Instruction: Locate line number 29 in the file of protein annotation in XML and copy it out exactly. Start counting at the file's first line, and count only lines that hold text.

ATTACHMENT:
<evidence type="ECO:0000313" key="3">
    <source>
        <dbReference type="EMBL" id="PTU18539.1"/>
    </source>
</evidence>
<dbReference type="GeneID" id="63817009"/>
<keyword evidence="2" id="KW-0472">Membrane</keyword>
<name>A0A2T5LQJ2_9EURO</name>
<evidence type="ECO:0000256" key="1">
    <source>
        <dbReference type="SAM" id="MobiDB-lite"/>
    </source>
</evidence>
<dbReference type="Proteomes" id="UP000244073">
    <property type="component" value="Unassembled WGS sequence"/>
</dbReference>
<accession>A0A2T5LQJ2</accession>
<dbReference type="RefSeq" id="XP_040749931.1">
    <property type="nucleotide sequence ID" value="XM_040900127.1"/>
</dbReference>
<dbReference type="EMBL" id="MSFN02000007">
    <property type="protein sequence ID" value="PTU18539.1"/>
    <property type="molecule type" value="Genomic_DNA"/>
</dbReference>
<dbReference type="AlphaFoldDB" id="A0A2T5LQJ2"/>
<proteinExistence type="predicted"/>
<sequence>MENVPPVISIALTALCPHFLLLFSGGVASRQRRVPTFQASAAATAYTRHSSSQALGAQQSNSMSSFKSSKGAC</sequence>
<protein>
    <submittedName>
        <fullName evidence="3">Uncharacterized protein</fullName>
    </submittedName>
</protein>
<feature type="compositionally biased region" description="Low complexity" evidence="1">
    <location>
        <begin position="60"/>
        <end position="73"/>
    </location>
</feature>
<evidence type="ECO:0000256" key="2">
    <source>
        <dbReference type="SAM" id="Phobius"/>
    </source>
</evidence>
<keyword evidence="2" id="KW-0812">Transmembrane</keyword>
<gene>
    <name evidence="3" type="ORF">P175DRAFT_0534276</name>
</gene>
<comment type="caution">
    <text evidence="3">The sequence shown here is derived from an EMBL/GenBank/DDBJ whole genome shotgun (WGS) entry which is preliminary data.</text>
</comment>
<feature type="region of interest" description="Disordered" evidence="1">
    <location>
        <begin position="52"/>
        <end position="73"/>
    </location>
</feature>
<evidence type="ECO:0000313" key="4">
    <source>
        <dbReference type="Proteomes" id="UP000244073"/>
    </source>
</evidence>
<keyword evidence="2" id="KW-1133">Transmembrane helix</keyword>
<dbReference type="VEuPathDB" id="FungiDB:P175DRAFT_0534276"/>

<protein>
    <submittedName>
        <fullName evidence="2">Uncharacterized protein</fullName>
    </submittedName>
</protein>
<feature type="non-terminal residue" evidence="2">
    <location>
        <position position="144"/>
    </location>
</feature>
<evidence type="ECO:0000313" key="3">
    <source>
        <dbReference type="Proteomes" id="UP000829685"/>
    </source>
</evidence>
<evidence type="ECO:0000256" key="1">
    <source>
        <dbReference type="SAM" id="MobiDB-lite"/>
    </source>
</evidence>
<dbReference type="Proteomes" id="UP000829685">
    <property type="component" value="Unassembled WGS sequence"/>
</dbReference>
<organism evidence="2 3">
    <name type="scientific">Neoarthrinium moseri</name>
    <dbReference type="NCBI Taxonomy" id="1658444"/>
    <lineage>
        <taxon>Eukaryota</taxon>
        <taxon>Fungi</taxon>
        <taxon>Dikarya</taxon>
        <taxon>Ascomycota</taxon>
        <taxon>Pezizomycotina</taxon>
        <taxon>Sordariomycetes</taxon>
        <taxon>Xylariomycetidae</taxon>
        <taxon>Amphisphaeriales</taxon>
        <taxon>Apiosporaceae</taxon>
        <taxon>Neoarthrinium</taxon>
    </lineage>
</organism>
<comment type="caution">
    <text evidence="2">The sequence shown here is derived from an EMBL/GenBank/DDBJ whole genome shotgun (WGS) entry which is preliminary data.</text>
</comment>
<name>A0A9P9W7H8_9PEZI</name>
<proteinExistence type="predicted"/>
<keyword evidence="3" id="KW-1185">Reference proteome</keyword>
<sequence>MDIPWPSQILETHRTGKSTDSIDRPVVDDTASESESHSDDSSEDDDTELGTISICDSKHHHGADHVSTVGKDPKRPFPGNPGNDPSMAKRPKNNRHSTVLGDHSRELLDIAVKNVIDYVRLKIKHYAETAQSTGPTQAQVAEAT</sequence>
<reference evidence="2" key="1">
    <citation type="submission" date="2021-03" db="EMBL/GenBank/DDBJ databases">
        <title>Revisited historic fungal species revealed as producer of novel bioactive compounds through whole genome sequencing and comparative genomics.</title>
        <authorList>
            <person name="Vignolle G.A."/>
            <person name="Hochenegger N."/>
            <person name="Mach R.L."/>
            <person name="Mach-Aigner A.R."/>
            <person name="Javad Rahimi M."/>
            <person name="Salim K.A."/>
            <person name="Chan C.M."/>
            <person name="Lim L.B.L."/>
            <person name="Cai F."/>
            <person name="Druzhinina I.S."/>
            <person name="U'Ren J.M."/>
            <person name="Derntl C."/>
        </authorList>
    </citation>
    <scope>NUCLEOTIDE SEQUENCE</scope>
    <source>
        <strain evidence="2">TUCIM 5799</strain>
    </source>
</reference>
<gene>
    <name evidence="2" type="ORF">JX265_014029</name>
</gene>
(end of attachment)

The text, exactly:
    <submittedName>